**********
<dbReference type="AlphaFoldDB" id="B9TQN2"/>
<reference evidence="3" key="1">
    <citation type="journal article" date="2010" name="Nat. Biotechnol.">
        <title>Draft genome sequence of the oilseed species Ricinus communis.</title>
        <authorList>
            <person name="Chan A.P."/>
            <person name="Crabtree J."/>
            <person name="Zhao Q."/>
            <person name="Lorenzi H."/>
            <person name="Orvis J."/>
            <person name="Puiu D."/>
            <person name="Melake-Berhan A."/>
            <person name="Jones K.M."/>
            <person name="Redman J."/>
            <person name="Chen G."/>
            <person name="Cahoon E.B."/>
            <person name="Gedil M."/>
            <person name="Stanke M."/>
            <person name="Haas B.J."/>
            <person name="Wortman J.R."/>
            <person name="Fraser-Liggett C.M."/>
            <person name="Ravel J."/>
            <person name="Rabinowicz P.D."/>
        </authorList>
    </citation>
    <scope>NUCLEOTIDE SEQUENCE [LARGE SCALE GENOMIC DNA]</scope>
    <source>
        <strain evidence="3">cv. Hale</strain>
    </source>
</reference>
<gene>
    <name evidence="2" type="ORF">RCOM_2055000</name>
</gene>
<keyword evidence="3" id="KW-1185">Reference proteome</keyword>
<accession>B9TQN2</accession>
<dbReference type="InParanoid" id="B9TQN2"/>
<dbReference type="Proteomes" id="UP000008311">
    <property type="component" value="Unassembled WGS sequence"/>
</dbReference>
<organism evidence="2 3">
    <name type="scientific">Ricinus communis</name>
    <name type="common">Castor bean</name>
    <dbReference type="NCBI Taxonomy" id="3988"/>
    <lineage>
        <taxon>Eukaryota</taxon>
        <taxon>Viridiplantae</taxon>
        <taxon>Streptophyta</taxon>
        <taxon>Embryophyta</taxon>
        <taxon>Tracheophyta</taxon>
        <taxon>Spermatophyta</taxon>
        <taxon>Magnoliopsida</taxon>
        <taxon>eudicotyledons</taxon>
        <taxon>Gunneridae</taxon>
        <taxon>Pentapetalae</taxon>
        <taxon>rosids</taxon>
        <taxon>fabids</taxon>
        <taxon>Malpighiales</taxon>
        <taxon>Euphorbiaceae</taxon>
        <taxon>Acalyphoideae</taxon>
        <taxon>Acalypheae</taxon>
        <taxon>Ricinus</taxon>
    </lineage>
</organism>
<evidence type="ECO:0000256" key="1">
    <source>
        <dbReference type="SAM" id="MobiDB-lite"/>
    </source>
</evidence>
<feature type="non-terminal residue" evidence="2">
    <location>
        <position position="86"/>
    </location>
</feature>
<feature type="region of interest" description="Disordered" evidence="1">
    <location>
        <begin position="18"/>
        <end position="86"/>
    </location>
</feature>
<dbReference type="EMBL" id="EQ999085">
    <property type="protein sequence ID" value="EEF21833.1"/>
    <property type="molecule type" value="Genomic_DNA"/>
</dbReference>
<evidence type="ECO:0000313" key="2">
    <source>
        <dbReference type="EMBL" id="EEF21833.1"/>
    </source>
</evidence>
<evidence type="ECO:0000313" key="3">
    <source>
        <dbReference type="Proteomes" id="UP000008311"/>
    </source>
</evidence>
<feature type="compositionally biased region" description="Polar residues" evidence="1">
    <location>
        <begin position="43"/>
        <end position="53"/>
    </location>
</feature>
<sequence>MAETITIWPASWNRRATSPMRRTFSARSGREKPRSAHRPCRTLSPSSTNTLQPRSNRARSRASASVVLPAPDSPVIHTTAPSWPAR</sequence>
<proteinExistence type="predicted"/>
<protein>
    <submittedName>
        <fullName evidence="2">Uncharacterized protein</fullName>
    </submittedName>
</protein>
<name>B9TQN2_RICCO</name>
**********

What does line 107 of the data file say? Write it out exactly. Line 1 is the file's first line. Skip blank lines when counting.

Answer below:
<name>B9TQN2_RICCO</name>